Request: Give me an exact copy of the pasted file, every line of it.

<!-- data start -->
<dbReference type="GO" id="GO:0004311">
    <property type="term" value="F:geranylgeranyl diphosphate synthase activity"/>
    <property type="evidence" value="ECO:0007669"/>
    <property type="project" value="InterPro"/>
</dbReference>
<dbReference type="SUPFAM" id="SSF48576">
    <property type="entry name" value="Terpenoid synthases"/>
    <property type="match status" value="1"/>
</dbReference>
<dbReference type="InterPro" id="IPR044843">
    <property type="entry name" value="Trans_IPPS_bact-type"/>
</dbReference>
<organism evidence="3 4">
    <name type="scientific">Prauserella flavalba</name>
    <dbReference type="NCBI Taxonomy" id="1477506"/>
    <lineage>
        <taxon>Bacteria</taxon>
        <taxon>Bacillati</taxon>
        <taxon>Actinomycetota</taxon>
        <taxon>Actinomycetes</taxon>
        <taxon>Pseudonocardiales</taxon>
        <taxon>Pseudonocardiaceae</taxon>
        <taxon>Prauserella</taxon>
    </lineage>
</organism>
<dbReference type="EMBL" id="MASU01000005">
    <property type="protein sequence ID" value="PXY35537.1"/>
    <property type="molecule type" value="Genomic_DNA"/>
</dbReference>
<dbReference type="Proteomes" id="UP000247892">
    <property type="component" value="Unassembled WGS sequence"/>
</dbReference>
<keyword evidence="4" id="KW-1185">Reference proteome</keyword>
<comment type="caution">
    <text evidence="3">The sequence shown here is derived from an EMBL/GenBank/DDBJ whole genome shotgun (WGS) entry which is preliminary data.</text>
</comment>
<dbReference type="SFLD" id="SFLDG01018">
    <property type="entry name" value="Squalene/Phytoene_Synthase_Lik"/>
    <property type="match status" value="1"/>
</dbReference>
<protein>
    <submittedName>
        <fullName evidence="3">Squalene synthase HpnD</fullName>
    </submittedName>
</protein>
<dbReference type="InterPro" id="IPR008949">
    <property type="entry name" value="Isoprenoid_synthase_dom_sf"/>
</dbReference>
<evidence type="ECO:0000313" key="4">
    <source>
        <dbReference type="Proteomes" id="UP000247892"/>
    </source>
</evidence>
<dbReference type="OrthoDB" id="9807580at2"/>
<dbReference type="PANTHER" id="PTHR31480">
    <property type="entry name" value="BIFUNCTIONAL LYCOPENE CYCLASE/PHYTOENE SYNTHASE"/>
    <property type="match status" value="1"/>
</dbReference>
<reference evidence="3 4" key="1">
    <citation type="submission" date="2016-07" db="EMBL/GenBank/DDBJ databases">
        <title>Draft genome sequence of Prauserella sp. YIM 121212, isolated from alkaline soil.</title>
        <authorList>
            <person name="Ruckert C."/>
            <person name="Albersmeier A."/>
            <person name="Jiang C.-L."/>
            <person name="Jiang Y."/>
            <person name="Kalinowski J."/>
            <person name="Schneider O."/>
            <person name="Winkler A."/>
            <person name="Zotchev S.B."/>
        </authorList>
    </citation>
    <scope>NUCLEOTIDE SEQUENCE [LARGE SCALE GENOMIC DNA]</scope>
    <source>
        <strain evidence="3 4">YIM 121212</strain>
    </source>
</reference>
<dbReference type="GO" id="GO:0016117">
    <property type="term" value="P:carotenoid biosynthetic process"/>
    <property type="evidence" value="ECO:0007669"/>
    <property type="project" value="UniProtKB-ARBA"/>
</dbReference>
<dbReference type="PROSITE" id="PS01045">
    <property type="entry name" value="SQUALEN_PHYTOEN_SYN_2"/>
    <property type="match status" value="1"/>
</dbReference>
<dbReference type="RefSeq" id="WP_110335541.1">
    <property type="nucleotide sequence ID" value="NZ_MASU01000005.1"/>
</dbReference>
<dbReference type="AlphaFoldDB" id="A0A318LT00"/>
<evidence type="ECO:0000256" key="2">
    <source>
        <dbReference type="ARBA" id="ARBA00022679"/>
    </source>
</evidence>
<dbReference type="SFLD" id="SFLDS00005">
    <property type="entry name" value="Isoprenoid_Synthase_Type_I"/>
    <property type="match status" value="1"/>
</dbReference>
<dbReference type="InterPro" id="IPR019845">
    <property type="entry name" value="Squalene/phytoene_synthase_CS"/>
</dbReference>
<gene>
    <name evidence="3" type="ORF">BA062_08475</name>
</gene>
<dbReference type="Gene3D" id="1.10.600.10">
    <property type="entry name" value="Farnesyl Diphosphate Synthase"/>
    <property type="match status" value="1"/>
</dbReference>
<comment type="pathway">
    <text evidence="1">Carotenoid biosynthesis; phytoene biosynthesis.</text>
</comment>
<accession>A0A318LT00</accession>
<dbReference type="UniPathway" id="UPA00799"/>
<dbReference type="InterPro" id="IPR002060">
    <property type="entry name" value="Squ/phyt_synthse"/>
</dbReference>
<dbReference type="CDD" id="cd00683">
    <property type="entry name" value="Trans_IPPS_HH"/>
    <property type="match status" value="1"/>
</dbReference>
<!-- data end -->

<dbReference type="GO" id="GO:0004311">
    <property type="term" value="F:geranylgeranyl diphosphate synthase activity"/>
    <property type="evidence" value="ECO:0007669"/>
    <property type="project" value="InterPro"/>
</dbReference>
<dbReference type="SUPFAM" id="SSF48576">
    <property type="entry name" value="Terpenoid synthases"/>
    <property type="match status" value="1"/>
</dbReference>
<dbReference type="InterPro" id="IPR044843">
    <property type="entry name" value="Trans_IPPS_bact-type"/>
</dbReference>
<organism evidence="3 4">
    <name type="scientific">Prauserella flavalba</name>
    <dbReference type="NCBI Taxonomy" id="1477506"/>
    <lineage>
        <taxon>Bacteria</taxon>
        <taxon>Bacillati</taxon>
        <taxon>Actinomycetota</taxon>
        <taxon>Actinomycetes</taxon>
        <taxon>Pseudonocardiales</taxon>
        <taxon>Pseudonocardiaceae</taxon>
        <taxon>Prauserella</taxon>
    </lineage>
</organism>
<dbReference type="EMBL" id="MASU01000005">
    <property type="protein sequence ID" value="PXY35537.1"/>
    <property type="molecule type" value="Genomic_DNA"/>
</dbReference>
<dbReference type="Proteomes" id="UP000247892">
    <property type="component" value="Unassembled WGS sequence"/>
</dbReference>
<keyword evidence="4" id="KW-1185">Reference proteome</keyword>
<comment type="caution">
    <text evidence="3">The sequence shown here is derived from an EMBL/GenBank/DDBJ whole genome shotgun (WGS) entry which is preliminary data.</text>
</comment>
<dbReference type="SFLD" id="SFLDG01018">
    <property type="entry name" value="Squalene/Phytoene_Synthase_Lik"/>
    <property type="match status" value="1"/>
</dbReference>
<protein>
    <submittedName>
        <fullName evidence="3">Squalene synthase HpnD</fullName>
    </submittedName>
</protein>
<dbReference type="InterPro" id="IPR008949">
    <property type="entry name" value="Isoprenoid_synthase_dom_sf"/>
</dbReference>
<evidence type="ECO:0000313" key="4">
    <source>
        <dbReference type="Proteomes" id="UP000247892"/>
    </source>
</evidence>
<dbReference type="OrthoDB" id="9807580at2"/>
<dbReference type="PANTHER" id="PTHR31480">
    <property type="entry name" value="BIFUNCTIONAL LYCOPENE CYCLASE/PHYTOENE SYNTHASE"/>
    <property type="match status" value="1"/>
</dbReference>
<reference evidence="3 4" key="1">
    <citation type="submission" date="2016-07" db="EMBL/GenBank/DDBJ databases">
        <title>Draft genome sequence of Prauserella sp. YIM 121212, isolated from alkaline soil.</title>
        <authorList>
            <person name="Ruckert C."/>
            <person name="Albersmeier A."/>
            <person name="Jiang C.-L."/>
            <person name="Jiang Y."/>
            <person name="Kalinowski J."/>
            <person name="Schneider O."/>
            <person name="Winkler A."/>
            <person name="Zotchev S.B."/>
        </authorList>
    </citation>
    <scope>NUCLEOTIDE SEQUENCE [LARGE SCALE GENOMIC DNA]</scope>
    <source>
        <strain evidence="3 4">YIM 121212</strain>
    </source>
</reference>
<dbReference type="GO" id="GO:0016117">
    <property type="term" value="P:carotenoid biosynthetic process"/>
    <property type="evidence" value="ECO:0007669"/>
    <property type="project" value="UniProtKB-ARBA"/>
</dbReference>
<dbReference type="PROSITE" id="PS01045">
    <property type="entry name" value="SQUALEN_PHYTOEN_SYN_2"/>
    <property type="match status" value="1"/>
</dbReference>
<dbReference type="RefSeq" id="WP_110335541.1">
    <property type="nucleotide sequence ID" value="NZ_MASU01000005.1"/>
</dbReference>
<dbReference type="AlphaFoldDB" id="A0A318LT00"/>
<evidence type="ECO:0000256" key="2">
    <source>
        <dbReference type="ARBA" id="ARBA00022679"/>
    </source>
</evidence>
<dbReference type="SFLD" id="SFLDS00005">
    <property type="entry name" value="Isoprenoid_Synthase_Type_I"/>
    <property type="match status" value="1"/>
</dbReference>
<dbReference type="InterPro" id="IPR019845">
    <property type="entry name" value="Squalene/phytoene_synthase_CS"/>
</dbReference>
<gene>
    <name evidence="3" type="ORF">BA062_08475</name>
</gene>
<dbReference type="Gene3D" id="1.10.600.10">
    <property type="entry name" value="Farnesyl Diphosphate Synthase"/>
    <property type="match status" value="1"/>
</dbReference>
<comment type="pathway">
    <text evidence="1">Carotenoid biosynthesis; phytoene biosynthesis.</text>
</comment>
<accession>A0A318LT00</accession>
<dbReference type="UniPathway" id="UPA00799"/>
<dbReference type="InterPro" id="IPR002060">
    <property type="entry name" value="Squ/phyt_synthse"/>
</dbReference>
<dbReference type="CDD" id="cd00683">
    <property type="entry name" value="Trans_IPPS_HH"/>
    <property type="match status" value="1"/>
</dbReference>